These results are consistent with a significant influence of lactic acidosis on C activation in hemorrhaged pigs, however, the observed C5a changes did not duplicate the time course of C consumption in vivo, nor did they reflect the massive C consumption seen at 90 min of shock. Hence, we examined the possibility that rather than being the sole cause, lactic acidosis might have contributed to C activation in shock by potentiating the efficacy of (an)other C activation trigger(s).
The effect of lactate on zymosan-induced complement consumption in vitro
As shown in Figure 7B, incubation of pig blood at 37°C for 120 min caused no changes in blood hemolytic C levels regardless of the presence of 20 mM lactate. Incubation with 0.25 mg/mL zymosan led to significant C consumption at 90 min, whereas, together with 20 mM lactate, the same amount of zymosan caused significant C consumption at already 10 min, with maximal effect at 60 min. Thus, lactate accelerated the C-activating effect of zymosan to such degree that the kinetics of C consumption were very similar to that observed in shock.
While providing first line defense against microbial infections, activation of the C system is also known for its pathogenic role in some 30 human illnesses or adverse conditions (12). Trauma with or without shock, respiratory distress syndrome, multiorgan failure, and I/R injury are known examples for these conditions where the cause and pathogenic role of abnormal C activation have been well established. However, surprisingly little is known about the presence and possible pathogenic role of C activation in hemorrhagic shock without resuscitation, under conditions when trauma is not playing a major role. Most recently, Younger et al. (13) have shown significant C consumption in a rat model of hemorrhagic shock that was not related to tissue injury or resuscitation. They also demonstrated that amplification of anaphylatoxin production with a carboxypeptidase N inhibitor worsened the shock, whereas decomplementation with cobra venom factor improved the hemodynamic and acid-base recovery after resuscitation (13). However, these or other authors have not clarified the mechanism by which C is activated during shock in the absence of trauma and/or resuscitation.
The main goals of the present study were to explore C activation and its correlation with other physiological changes in a porcine hemorrhagic shock/resuscitation model, and to conduct relevant in vitro experiments addressing the mechanism of activation. The model was used recently for addressing other questions (6) and resembled the rat model of Younger et al. (13) in that hemorrhagic hypotension was maintained at 30 to 35 mmHg. However, in our pigs, this value was reached faster (in 5 min vs. 30–40 min) and it was maintained for longer (for 90 min instead of 50 min). Furthermore, unlike Younger et al. (13), we resuscitated the pigs first with different plasma expanders and then with shed blood, and we performed serial analysis of hemolytic C activity during shock. Our studies reproduced the C consumption described by Younger et al. (13) and provided additional, new information on the phenomenon, as discussed below.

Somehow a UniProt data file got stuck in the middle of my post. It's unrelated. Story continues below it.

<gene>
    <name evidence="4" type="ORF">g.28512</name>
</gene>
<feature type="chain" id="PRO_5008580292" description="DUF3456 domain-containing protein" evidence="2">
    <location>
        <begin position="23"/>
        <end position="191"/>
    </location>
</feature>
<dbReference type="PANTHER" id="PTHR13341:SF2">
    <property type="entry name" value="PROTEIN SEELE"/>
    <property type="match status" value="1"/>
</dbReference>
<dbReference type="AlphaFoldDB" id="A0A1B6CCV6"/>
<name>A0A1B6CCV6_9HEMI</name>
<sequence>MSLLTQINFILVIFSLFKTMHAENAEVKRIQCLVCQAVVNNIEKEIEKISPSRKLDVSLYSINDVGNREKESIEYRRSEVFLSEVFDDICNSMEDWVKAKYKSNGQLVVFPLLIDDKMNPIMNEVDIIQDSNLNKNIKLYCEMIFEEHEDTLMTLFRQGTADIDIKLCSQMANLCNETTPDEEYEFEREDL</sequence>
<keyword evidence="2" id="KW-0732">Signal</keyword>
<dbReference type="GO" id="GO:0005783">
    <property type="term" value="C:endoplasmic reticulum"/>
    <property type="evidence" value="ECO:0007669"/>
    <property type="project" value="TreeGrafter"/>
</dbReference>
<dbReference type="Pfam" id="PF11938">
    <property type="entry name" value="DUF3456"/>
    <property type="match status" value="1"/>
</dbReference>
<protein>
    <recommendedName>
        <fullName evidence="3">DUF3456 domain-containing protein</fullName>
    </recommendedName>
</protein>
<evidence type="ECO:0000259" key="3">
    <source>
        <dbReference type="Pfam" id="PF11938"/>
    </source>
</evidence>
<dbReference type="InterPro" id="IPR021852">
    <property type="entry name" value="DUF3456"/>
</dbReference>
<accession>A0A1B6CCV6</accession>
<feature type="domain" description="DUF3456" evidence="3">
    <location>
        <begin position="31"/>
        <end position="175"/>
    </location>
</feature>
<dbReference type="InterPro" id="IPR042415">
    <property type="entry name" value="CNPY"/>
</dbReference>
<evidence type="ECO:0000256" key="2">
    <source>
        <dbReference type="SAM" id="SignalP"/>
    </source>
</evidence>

We measured a 39% decline of blood hemolytic C activity at the end of the hemorrhage, which is in reasonable agreement with the 33% average posthemorrhage C consumption in rats reported by Younger et al. (13). As for the underlying mechanism of this C consumption, the authors did not reinfuse fluid into the rats during this period, ruling out dilution (of hemolytic C) or C activation by exogenous triggers. Although in our experiments, 5% of shed blood was reinfused between 60 and 90 min, this could not account for the 39% drop in hemolytic C even if all C had been consumed in the reservoir. Considering that the blood was anticoagulated in the reservoir with citrate and heparin, both acting as inhibitors of C activation within the dose range achieved in shed blood (i.e., ≥10 mM citrate and ≥3.0 IU/mL heparin) (14), C consumption could be excluded in the reservoir in any way. Infusion of heparin or C activating substances released from the reservoir wall were also unlikely contributors to C consumption within the animal because the decline of CH50/mL preceded the exposure of blood to these agents, and, after fluid resuscitation, we reinfused 100% of shed blood (∼1.6 L, or 57% of total blood volume) into the pigs, yet the CH50/mL levels rose instead of dropping. With regard to heparin, it should be noted that depending on dose, heparin can promote or inhibit C activation. For example, Mollnes et al. (14) have found that 0.2 to 2 IU/mL heparin slightly increased, whereas 20 IU/mL significantly decreased spontaneous C activation in human serum. Thus, the infusion of ≤170 IU heparin into the pigs between 60 and 90 min, raising the blood level to ≤0.13 IU/mL, would be expected to have no significant influence on C activation. On the other hand, the heparin dose that reached the blood during the final reinfusion of shed blood (≤1.8 IU/mL) would be expected to promote C consumption, rather than increase the CH50/mL. Based on this information, the observed C consumption in our study was unlikely to be due to the extracorporeal circuit or anticoagulants used.